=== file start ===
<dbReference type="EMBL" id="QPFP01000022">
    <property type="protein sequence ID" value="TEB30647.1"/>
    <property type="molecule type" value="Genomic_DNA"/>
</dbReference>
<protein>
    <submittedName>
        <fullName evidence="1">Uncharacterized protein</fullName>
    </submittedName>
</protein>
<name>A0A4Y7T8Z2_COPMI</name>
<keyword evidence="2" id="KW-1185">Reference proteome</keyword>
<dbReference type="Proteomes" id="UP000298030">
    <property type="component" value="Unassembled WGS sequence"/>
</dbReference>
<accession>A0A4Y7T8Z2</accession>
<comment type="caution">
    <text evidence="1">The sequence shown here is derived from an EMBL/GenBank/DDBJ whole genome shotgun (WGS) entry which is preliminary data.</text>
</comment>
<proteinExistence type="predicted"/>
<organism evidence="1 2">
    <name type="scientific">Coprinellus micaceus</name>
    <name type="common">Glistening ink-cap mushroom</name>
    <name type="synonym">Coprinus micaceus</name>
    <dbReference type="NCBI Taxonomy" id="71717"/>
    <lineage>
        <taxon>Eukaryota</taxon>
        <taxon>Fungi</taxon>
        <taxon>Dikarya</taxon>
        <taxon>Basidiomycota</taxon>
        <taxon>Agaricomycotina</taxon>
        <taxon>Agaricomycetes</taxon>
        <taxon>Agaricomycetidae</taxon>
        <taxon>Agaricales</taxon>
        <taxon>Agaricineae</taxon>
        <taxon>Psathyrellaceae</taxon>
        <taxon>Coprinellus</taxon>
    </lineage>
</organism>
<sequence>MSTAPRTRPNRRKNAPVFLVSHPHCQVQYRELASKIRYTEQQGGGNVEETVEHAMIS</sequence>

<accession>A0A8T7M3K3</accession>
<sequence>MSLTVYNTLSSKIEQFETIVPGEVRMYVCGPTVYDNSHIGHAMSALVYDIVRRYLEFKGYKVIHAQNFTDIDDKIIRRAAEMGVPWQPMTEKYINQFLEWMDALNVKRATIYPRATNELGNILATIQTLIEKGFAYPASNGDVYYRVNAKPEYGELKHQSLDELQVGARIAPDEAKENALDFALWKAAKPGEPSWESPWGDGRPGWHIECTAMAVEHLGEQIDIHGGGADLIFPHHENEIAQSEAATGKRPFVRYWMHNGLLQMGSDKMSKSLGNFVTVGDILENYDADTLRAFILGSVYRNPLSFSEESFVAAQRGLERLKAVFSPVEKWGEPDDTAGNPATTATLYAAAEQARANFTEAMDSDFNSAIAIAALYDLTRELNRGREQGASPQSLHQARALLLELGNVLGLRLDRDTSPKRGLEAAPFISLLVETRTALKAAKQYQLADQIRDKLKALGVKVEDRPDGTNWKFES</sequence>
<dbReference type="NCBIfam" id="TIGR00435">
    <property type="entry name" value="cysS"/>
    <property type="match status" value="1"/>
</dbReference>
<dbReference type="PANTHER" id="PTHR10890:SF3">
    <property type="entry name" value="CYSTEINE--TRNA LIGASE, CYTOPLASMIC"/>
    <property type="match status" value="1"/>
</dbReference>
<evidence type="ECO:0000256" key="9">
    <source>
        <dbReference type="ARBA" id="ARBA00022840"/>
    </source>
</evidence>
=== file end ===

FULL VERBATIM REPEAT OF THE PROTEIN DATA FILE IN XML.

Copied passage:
<dbReference type="EMBL" id="QPFP01000022">
    <property type="protein sequence ID" value="TEB30647.1"/>
    <property type="molecule type" value="Genomic_DNA"/>
</dbReference>
<protein>
    <submittedName>
        <fullName evidence="1">Uncharacterized protein</fullName>
    </submittedName>
</protein>
<name>A0A4Y7T8Z2_COPMI</name>
<keyword evidence="2" id="KW-1185">Reference proteome</keyword>
<dbReference type="Proteomes" id="UP000298030">
    <property type="component" value="Unassembled WGS sequence"/>
</dbReference>
<accession>A0A4Y7T8Z2</accession>
<comment type="caution">
    <text evidence="1">The sequence shown here is derived from an EMBL/GenBank/DDBJ whole genome shotgun (WGS) entry which is preliminary data.</text>
</comment>
<proteinExistence type="predicted"/>
<organism evidence="1 2">
    <name type="scientific">Coprinellus micaceus</name>
    <name type="common">Glistening ink-cap mushroom</name>
    <name type="synonym">Coprinus micaceus</name>
    <dbReference type="NCBI Taxonomy" id="71717"/>
    <lineage>
        <taxon>Eukaryota</taxon>
        <taxon>Fungi</taxon>
        <taxon>Dikarya</taxon>
        <taxon>Basidiomycota</taxon>
        <taxon>Agaricomycotina</taxon>
        <taxon>Agaricomycetes</taxon>
        <taxon>Agaricomycetidae</taxon>
        <taxon>Agaricales</taxon>
        <taxon>Agaricineae</taxon>
        <taxon>Psathyrellaceae</taxon>
        <taxon>Coprinellus</taxon>
    </lineage>
</organism>
<sequence>MSTAPRTRPNRRKNAPVFLVSHPHCQVQYRELASKIRYTEQQGGGNVEETVEHAMIS</sequence>

<accession>A0A8T7M3K3</accession>
<sequence>MSLTVYNTLSSKIEQFETIVPGEVRMYVCGPTVYDNSHIGHAMSALVYDIVRRYLEFKGYKVIHAQNFTDIDDKIIRRAAEMGVPWQPMTEKYINQFLEWMDALNVKRATIYPRATNELGNILATIQTLIEKGFAYPASNGDVYYRVNAKPEYGELKHQSLDELQVGARIAPDEAKENALDFALWKAAKPGEPSWESPWGDGRPGWHIECTAMAVEHLGEQIDIHGGGADLIFPHHENEIAQSEAATGKRPFVRYWMHNGLLQMGSDKMSKSLGNFVTVGDILENYDADTLRAFILGSVYRNPLSFSEESFVAAQRGLERLKAVFSPVEKWGEPDDTAGNPATTATLYAAAEQARANFTEAMDSDFNSAIAIAALYDLTRELNRGREQGASPQSLHQARALLLELGNVLGLRLDRDTSPKRGLEAAPFISLLVETRTALKAAKQYQLADQIRDKLKALGVKVEDRPDGTNWKFES</sequence>
<dbReference type="NCBIfam" id="TIGR00435">
    <property type="entry name" value="cysS"/>
    <property type="match status" value="1"/>
</dbReference>
<dbReference type="PANTHER" id="PTHR10890:SF3">
    <property type="entry name" value="CYSTEINE--TRNA LIGASE, CYTOPLASMIC"/>
    <property type="match status" value="1"/>
</dbReference>
<evidence type="ECO:0000256" key="9">
    <source>
        <dbReference type="ARBA" id="ARBA00022840"/>
    </source>
</evidence>